TWS Rhône 19 offer

Yes, there is a commonly parroted mantra that “riper grapes make better wines“. I’m sure this made sense in the 1980’s when the wines of the late 1960’s and 1970’s were the reference point. I think it’s actually harmful now. A better mantra would be “correctly ripened grapes make better wines” (although some slightly odd people like me prefer their grapes to err on the underripe side of that).

Even 30 years ago Francois Faiveley preferred to harvest early to retain aroma, acidity and freshness and then to chaptalise for body and to extend fermentations. Chaptalisation is now much reduced in burgundy though by no means dead.
 
In Burgundy some of the elite producers do not churn out wines with high ABVs due to factors which may include but are not limited to meticulous vineyard husbandry, canopy mangagement, control of yields, organic / diodynamic viticulture and of course picking dates.

The N Rhone is of course further south, but at same time if they employed same attention to detail as per elite Burgundy producers then maybe we would not be where we are. I wonder what the ABVs are for Allemand or Clape this year?
Not quite sure how they manage to obtain such low abv’s in warm vintages using techniques that normally increase potential abv’s and ripeness? I’d love to know who and in which vineyards. I’ve rather lost touch with the happenings in Burgundy in the last couple of years.
 
I feel this fully vindicates my policy of buying mainly Cote Rotie. Any suggestion of confirmation bias is strongly rejected...:cool:

(my first day in a while away from the vaccination clinic; I’m sure there are other things I should be doing....)
With his avowed love for lower alcohol wines Richard may be forced to decamp from his beloved Cornas and join those of us on the dark side a little further North.....
 
Many of which of course hit north of 14% especially if your name is Weinbach or Zind Himbrecht.

Mind you TWS Alsace selection isn’t what it was even three or four years back as has been mentioned here and elsewhere.
I recall tasting with ZH in 2004. A flight of 20 wines, many 2003s (with the sugar and alcohol you'd expect from that year) was a real challenge.
 
Not quite sure how they manage to obtain such low abv’s in warm vintages using techniques that normally increase potential abv’s and ripeness? I’d love to know who and in which vineyards. I’ve rather lost touch with the happenings in Burgundy in the last couple of years.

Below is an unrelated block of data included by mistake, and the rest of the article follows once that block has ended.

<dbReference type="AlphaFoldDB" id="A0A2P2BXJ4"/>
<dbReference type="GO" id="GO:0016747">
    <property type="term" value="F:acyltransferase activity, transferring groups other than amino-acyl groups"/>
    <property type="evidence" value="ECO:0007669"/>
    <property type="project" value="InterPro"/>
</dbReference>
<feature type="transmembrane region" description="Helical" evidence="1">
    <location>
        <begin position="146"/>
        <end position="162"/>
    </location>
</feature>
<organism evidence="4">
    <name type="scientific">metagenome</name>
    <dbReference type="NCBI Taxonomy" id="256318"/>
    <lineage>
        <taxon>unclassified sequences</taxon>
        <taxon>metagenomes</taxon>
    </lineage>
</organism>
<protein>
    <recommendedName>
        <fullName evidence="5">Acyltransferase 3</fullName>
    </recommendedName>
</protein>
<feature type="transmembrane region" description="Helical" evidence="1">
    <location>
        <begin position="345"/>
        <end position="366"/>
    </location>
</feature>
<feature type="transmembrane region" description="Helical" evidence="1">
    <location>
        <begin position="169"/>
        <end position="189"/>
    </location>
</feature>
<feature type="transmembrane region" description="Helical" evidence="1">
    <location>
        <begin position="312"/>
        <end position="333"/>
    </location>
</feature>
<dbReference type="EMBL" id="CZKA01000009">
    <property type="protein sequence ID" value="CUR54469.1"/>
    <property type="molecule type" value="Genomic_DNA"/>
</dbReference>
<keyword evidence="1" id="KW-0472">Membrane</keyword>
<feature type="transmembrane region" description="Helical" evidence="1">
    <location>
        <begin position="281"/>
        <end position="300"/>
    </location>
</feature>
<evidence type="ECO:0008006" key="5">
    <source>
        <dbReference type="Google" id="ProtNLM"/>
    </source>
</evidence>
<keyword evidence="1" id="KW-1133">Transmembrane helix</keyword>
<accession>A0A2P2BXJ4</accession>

According to Jasper Morris of this parish, in his 2019 report, Charles Lachaux of Arnoux-Lachaux achieves between 12.55% and 12.97% ABVs across the range bar one wine which just breaches 13%. My understanding is that there are several other elite producers who also manage to keep alcohols nicely in check.
 
According to Jasper Morris of this parish, in his 2019 report, Charles Lachaux of Arnoux-Lachaux achieves between 12.55% and 12.97% ABVs across the range bar one wine which just breaches 13%. My understanding is that there are several other elite producers who also manage to keep alcohols nicely in check.
Interesting. I shall converse with him. Ta.
 
Interesting. I shall converse with him. Ta.
Pre conversing with Jasper a little research shows that young Charles Lachaux has been trying to get earlier phenolic ripeness before the potential alcohol levels rise. He’s also instituted pretty much whole bunch practices in the cellar. He’s been trying to gain maturity by tying over shoots from one row to the opposite, forming an arch, the theory being that by doing less shoot trimming he’s able to keep the vine in better balance and increase the amount of leaf available for photosynthesis. So far, so good, as the results seem to show (at least in alcohol levels). I’d be a bit concerned if I’d bought the newer wines without realising the change that has occurred vis a vis his father’s wines. The newer wines would come as quite a shock stylistically! Fascinating to see the wheel coming around from the fully-destemmed, cool-soaked, new-oak school of winemaking popularised by Jayer and practiced by a large majority for the past thirty odd years. If this is truly someone at the vanguard of a movement (as is intimated) interesting times may lie ahead....